Recycling operators say Auckland Council is wasting its time revamping rubbish disposal without talking to people who know the industry.
Lawyer Stephen Franks told councillors yesterday they were heading for an expensive public consultation exercise on a waste minimisation plan that had no chance of working.
It would demolish rather than improve a successful industry, said Mr Franks, who represents the Waste and Recycling Council - 30 businesses that collect, recycle, reuse and dispose of waste.
Members handled more than 250,000 tonnes of material that was recycled and more than 220,000 tonnes of waste that went to landfill.
The group is reacting to a council decision in March to look into taking control of the region's rubbish collected at the kerb and bringing in a user-pays system.
At present, the council has operational control over only 15 per cent.
A possible way to do this is through a joint-venture with the main landfill and waste transfer station owners.
Councillors decided this on the basis of information presented in an official waste assessment paper.
However, Mr Franks said the paper gave councillors no appreciation of the costs and risks.
"There is concern that the assumptions about savings are not able to be substantiated.
"It's a curious order in which to do things - to adopt a strategic direction and put a strait-jacket around your options and then say you will do the analysis."
Waste and Recycling Council members wanted the council to reconsider and "look coldly" at the risks and whether there was a problem.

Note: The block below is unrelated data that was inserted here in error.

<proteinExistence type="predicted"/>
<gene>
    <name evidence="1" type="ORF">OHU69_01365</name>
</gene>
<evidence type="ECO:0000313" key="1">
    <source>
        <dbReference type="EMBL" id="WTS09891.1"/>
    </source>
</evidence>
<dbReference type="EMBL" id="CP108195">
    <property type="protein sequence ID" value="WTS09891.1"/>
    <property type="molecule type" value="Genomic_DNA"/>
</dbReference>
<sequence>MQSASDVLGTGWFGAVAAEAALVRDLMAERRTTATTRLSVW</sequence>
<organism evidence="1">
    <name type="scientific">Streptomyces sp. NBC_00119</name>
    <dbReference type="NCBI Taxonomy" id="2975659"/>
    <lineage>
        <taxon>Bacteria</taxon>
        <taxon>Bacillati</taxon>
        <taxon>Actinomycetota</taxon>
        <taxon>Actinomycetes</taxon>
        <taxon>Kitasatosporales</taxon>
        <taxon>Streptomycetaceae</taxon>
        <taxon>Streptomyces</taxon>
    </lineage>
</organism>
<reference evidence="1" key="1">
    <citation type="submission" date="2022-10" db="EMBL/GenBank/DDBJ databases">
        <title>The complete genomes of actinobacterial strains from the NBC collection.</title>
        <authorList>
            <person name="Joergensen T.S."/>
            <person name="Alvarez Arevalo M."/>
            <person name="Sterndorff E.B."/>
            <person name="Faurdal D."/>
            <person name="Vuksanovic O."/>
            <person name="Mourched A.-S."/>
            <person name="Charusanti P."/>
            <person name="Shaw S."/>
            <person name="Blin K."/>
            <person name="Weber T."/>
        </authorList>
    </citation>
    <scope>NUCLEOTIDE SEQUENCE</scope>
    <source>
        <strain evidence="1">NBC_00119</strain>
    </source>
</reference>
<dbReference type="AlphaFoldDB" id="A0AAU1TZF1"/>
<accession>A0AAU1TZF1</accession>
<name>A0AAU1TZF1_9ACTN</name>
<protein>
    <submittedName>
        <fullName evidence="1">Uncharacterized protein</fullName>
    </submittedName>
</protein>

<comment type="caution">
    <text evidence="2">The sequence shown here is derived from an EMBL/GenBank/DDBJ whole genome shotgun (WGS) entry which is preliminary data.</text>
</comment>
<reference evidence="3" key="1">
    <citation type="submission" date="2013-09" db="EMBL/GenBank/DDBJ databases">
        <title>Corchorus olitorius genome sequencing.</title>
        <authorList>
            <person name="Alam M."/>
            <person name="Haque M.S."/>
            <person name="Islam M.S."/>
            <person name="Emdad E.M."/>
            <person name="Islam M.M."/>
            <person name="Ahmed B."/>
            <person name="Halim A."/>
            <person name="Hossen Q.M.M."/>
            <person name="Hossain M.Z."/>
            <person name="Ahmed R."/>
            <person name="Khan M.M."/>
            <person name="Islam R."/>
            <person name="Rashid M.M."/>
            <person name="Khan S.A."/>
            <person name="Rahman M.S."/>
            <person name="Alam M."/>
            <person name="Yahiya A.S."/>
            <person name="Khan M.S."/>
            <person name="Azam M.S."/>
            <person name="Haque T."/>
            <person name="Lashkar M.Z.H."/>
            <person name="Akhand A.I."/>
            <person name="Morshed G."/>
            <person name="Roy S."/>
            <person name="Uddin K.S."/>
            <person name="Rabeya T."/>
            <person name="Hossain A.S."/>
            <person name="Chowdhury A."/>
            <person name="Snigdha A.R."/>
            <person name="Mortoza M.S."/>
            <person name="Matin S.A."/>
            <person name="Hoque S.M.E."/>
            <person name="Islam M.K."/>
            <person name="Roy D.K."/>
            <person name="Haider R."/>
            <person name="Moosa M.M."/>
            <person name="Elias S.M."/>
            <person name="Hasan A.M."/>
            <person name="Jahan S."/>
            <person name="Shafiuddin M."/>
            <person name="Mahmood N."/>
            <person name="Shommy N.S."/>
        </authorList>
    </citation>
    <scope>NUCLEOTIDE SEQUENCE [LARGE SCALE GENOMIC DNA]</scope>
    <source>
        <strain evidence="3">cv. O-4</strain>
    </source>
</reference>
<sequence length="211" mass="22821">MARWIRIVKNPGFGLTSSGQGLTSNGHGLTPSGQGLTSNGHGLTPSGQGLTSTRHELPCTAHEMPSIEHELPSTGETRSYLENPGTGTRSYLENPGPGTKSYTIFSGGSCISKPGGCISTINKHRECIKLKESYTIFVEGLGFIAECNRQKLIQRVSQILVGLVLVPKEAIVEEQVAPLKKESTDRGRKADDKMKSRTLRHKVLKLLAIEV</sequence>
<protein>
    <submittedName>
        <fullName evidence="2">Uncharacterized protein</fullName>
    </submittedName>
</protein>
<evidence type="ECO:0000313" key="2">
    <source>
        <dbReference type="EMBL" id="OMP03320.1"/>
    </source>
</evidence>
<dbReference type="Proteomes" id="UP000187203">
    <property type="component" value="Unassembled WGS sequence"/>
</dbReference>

"You've had a 20 per cent reduction in waste over the past couple of years ... that's extraordinary."
Members urged cutting waste going to landfill by, for example, measures to separate food waste at the kerbside.
After Mr Franks' appeal, councillors Chris Fletcher and Cameron Brewer successfully sought a council resolution that officers ensure that interested waste industry leaders be invited to attend a consultation on the draft waste minimisation plan.
Councillor Mike Lee reminded members that ratepayers paid $84 million a year for waste disposal.
They, too, deserved a fair and objective consultation programme about how to reduce waste and ensure their money was spent as efficiently as possible.
The council's manager of infrastructure and environmental services, John Dragicevich, said the waste assessment had been updated to give the council confidence that it was proceeding on a sound basis.
He said the council needed a new waste minimisation bylaw by October next year when the present one expired A draft plan will go out for public consultation early next year.